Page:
View Full Version : Young Coconut question
12-30-2004, 12:05 PM
My grocery store has two kinds of coconuts labelled "young coconut." One is the white one with the pointy top, but the other one looks like a mature coconut, with the fiberous husk, but it's light brown (instead of dark brown). I always buy the white one, but the brown one is 60 cents cheaper. Is it the same as the white, but with the outer layer removed? I'll probably buy one for comparison, but thought I'd ask here first!
Sharon in Colorado
12-30-2004, 12:42 PM
Get the one with the pointy top. Those are your true Thai Young Coconuts.
Most grocery stores sell old and not-so-old coconuts and they are both hairy and brown, one darker and one lighter. The water in them is not sweet at all and the fat content is super high.
12-30-2004, 01:04 PM
i just bought the other kind with the light brown almost white husk but not pointy and I found it to be almost the same as some of the pointy ones. The pointy ones I have found vary soooo much, sometimes there is just the thinnest tiniest film of coconut flesh and other times it can be very thick. In general I think you have more of a chance to get the younger ones if you buy the pointy top but the other kind I thought the water was pretty good too. Hopefully you bought one for comparison so you can tell us what ya think. How much do they cost btw? I have been buying them buy the case for pretty cheap but if you buy them individually it can be anywhere from 1.25 to 2.50 depending on where you buy it from.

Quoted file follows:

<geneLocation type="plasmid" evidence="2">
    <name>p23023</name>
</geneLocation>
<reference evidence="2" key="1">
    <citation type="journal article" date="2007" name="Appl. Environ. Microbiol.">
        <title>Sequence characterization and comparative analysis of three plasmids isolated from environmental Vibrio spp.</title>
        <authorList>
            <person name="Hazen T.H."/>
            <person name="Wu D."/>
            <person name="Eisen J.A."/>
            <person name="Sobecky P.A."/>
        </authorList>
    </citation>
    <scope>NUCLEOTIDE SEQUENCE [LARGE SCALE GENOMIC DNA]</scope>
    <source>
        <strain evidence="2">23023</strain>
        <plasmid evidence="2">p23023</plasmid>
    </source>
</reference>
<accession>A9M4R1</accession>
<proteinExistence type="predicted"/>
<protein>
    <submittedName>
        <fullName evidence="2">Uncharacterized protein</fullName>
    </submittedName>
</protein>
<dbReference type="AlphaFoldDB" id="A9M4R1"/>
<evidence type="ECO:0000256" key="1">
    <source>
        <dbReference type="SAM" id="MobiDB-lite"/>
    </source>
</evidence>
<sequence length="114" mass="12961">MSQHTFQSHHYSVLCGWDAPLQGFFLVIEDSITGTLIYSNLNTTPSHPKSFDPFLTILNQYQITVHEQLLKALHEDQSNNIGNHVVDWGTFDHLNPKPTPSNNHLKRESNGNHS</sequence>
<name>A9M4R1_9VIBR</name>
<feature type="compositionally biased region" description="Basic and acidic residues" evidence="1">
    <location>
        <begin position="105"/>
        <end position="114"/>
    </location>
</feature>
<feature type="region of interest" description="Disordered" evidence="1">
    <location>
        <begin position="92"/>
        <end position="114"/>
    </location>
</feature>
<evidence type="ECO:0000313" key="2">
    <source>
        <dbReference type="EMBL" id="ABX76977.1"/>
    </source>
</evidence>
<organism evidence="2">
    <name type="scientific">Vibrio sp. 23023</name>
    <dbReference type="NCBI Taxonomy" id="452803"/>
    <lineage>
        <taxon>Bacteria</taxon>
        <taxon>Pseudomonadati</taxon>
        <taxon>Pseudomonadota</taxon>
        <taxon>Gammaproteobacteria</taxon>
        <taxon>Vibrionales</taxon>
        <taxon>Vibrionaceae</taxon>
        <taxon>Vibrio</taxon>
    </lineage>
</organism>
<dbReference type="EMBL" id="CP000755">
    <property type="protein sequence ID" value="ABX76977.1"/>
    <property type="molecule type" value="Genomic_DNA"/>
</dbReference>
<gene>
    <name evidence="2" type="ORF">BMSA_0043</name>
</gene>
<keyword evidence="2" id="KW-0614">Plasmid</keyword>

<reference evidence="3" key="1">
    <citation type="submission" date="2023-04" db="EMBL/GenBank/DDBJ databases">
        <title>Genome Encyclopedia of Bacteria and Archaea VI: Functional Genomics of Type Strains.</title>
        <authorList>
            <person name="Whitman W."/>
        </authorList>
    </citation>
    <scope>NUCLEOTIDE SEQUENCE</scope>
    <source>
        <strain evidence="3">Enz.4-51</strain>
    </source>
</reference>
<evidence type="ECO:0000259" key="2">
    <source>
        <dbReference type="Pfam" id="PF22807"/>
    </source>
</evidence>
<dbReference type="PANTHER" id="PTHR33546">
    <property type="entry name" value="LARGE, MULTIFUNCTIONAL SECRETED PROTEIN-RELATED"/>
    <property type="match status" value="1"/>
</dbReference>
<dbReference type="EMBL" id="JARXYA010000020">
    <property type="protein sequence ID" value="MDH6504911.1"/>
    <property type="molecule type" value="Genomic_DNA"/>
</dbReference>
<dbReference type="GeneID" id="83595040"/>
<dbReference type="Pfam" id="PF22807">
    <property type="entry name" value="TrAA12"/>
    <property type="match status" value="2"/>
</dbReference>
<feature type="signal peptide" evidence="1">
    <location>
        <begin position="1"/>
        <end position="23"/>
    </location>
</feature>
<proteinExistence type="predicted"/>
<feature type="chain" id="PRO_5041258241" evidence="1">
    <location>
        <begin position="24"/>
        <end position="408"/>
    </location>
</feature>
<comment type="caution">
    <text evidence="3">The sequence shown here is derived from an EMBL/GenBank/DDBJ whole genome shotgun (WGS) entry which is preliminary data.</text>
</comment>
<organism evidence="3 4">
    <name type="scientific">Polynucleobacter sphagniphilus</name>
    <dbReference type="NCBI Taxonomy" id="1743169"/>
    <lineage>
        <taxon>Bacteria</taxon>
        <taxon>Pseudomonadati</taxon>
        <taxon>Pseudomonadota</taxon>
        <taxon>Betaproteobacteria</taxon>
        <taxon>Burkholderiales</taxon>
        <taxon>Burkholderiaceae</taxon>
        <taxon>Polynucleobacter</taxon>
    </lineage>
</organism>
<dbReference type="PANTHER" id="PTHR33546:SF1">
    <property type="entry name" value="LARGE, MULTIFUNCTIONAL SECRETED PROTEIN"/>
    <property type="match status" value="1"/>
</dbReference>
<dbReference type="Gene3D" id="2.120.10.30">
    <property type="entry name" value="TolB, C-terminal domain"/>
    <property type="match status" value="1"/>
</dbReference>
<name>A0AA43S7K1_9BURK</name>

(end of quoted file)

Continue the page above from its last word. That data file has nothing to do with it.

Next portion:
12-30-2004, 01:11 PM
The white ones are 1.59 and the light brown ones are .99. I haven't had the time to check out local Asian stores, but living in Oakland, I'm sure I can get them cheaper!
01-11-2005, 11:13 AM
even if they are somewhat different, i would go for the light brown ones over ones that are truly white. admittedly, the pointy ones are what you think of as young coconuts....but, if they are truly white on the outside, versus a beigey-tanish-brown, then that means that it has been dipped in formaldehyde to preserve the color b/c without that it will turn color a bit, and not stay white.
just an fyi.
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